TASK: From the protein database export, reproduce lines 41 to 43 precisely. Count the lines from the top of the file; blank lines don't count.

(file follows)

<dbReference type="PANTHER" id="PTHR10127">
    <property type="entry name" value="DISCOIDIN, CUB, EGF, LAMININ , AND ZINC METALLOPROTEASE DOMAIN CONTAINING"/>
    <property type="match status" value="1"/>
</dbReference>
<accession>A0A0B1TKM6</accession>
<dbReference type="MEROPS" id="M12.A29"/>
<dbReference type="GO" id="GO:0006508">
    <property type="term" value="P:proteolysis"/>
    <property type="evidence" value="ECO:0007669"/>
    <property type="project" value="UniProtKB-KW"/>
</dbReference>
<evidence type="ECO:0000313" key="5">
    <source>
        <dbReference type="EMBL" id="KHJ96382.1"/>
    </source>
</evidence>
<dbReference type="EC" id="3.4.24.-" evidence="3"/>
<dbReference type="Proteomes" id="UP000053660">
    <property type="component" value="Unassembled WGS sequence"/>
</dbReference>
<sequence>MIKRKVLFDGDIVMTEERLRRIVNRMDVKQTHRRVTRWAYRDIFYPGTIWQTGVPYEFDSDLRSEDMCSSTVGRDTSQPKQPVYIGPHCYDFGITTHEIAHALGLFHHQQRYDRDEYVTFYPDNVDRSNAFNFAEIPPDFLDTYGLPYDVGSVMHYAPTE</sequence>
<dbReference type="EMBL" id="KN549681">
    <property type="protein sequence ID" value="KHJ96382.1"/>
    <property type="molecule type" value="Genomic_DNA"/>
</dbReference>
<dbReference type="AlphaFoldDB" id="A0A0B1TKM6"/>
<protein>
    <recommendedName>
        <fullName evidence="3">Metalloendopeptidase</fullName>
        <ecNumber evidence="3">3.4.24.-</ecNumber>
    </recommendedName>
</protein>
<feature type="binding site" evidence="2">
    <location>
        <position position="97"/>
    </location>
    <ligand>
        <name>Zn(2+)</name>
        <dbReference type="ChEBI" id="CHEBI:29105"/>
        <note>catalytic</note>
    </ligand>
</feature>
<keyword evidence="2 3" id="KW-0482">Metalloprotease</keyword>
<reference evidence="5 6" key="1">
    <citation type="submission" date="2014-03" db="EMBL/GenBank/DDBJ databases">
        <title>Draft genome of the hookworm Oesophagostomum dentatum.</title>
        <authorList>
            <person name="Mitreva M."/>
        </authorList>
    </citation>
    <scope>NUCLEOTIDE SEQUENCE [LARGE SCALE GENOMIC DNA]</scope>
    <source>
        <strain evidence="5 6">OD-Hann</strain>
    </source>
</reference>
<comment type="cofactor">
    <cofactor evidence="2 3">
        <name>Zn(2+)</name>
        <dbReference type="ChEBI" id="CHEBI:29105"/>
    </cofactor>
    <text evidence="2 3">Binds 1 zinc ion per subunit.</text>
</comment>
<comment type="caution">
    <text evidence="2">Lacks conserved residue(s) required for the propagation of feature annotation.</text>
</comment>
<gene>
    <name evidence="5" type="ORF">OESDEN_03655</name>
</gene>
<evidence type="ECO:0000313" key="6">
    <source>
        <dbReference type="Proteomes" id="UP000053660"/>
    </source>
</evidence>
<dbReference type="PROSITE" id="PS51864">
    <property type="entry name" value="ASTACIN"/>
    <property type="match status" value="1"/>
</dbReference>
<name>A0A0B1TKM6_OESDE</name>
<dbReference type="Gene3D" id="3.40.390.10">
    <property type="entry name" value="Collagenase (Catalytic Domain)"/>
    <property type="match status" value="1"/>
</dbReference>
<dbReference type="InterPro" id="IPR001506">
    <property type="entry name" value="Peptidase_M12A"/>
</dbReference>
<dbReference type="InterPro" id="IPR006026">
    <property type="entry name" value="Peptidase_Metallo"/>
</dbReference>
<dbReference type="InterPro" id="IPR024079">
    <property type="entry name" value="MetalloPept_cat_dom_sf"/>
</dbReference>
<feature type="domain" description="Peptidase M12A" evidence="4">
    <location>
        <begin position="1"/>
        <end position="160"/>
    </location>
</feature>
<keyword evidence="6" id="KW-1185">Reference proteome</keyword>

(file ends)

    </ligand>
</feature>
<keyword evidence="2 3" id="KW-0482">Metalloprotease</keyword>